Population-based techniques are used for the direct multi-objective approach. Two established optimization algorithms and two custom algorithms are implemented. The custom algorithms use fitted unrotated hyper ellipses and linear aggregating functions to search the design space for non-dominated designs. Various multi-objective formulations are posed to investigate different aspects of the airfoil design problem. The non-dominated designs found by the direct multi-objective optimization algorithms are then presented.
Supervisor: Dr Schalk Kok
Co-Supervisor: Dr Bennie Broughton
Mr F U Ighalo 2011 "Optimisation of Microchannels and Micropin-fin Heat Sinks with Computational Fluid Dynamics in Combination with a Mathematical Optimisation Algorithm."
In recent times, high power density trends and temperature constraints in integrated circuits have led to conventional cooling techniques not being sufficient to meet the thermal requirements. The ever-increasing desire to overcome this problem has led to worldwide interest in micro heat sink design of electronic components. It has been found that geometric configurations of micro heat sinks play a vital role in heat transfer performance. Therefore, an effective means of optimally designing these heat sinks is required. Experimentation has extensively been used in the past to understand the behaviour of these heat extraction devices. Computational fluid dynamics (CFD) has more recently provided a more cost-effective and less time-consuming means of achieving the same objective. However, in order to achieve optimal designs of micro heat sinks using CFD, the designer has to be well experienced and carry out a number of trial-and-error simulations. Unfortunately, this will still not always guarantee an accurate optimal design. In this dissertation, a design methodology which combines CFD with a mathematical optimisation algorithm (a leapfrog optimisation program and DYNAMIC-Q algorithm) is proposed. This automated process is applied to three design cases. In the first design case, the peak wall temperature of a microchannel embedded in a highly conductive solid is minimised. The second case involves the optimisation of a double row micropin-fin heat sink. In this case, the objective is to maximise the total rate of heat transfer with the effect of the thermal conductivity also being investigated. The third case extends the micropin-fin optimisation to a heat sink with three rows. In all three cases, fixed volume constraint and manufacturing restraints are enforced to ensure industrial applicability. Lastly, the trends of the three cases are compared. It is concluded that optimal design can be achieved with a combination of CFD and mathematical optimisation.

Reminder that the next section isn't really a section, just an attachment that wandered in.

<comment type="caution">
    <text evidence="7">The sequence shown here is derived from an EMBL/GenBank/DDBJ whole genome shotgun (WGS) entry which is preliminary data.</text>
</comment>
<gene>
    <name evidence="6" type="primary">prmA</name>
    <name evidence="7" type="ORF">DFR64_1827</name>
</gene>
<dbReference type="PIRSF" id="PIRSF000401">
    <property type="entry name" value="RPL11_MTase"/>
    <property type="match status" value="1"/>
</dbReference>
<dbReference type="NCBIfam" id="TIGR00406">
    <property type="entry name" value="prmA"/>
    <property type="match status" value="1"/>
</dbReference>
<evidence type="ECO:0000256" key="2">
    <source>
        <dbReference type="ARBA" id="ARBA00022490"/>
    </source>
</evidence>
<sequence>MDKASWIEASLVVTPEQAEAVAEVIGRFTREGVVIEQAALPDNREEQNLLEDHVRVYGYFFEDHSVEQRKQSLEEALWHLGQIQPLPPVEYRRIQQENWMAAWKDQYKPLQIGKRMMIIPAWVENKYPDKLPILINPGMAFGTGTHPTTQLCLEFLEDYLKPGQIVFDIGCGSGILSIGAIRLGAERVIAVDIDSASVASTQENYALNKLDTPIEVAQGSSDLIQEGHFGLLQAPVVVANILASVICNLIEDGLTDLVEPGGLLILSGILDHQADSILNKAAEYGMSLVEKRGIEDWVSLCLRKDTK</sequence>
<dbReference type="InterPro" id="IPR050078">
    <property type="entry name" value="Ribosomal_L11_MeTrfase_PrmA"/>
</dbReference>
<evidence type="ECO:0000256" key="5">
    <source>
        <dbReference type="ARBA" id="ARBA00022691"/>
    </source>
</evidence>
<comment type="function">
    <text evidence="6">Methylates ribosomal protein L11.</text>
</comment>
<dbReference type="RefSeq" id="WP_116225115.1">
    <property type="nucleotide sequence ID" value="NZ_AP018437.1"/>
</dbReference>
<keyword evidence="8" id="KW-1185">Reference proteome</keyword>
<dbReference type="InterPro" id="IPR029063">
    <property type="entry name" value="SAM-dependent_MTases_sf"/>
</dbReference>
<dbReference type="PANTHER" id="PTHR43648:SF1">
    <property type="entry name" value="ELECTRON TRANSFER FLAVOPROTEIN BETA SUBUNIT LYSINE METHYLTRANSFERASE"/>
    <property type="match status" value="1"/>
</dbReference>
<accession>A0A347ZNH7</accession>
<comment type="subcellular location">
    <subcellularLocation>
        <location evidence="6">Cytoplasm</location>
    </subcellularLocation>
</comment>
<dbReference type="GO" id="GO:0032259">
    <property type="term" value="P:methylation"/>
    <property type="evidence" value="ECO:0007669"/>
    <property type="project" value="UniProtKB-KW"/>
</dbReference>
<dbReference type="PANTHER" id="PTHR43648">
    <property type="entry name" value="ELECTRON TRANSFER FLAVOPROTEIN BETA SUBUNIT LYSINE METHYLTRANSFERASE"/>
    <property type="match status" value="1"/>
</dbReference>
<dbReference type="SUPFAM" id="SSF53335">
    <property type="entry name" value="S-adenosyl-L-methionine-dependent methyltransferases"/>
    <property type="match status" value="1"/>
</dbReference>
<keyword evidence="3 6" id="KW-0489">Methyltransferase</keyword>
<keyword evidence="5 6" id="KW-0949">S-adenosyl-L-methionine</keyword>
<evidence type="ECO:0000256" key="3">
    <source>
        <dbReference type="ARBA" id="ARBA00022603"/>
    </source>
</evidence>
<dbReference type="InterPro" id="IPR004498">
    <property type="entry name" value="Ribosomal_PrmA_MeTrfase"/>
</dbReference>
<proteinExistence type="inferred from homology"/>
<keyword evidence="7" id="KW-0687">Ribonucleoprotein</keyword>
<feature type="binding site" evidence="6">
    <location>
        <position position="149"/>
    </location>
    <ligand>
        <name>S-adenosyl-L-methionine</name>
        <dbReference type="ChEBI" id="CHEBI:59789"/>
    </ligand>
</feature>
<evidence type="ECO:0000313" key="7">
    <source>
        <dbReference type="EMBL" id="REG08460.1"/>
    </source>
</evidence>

Supervisors: Dr T Bello-Ochende and Prof Josua Meyer
Mr S Smitt 2011 "Contraction heat transfer coefficient correlation for rectangular pin fin heat"
The demand for smaller but more powerful electronic components is ever increasing. This demand puts a strain on engineers to produce optimal cooling designs for these electronic components. One method for cooling these electronic components is with heat sinks which effectively increase the surface area available for extracting the heat from the electronic components. Computational Fluid Dynamics (CFD) software is sometimes used to aid in the design process, but CFD simulations are computationally expensive and take long to complete. This causes the design engineer to test only a few proposed designs based on his/her experience and select the design that performs the best out of the tested designs, which might not be the optimum.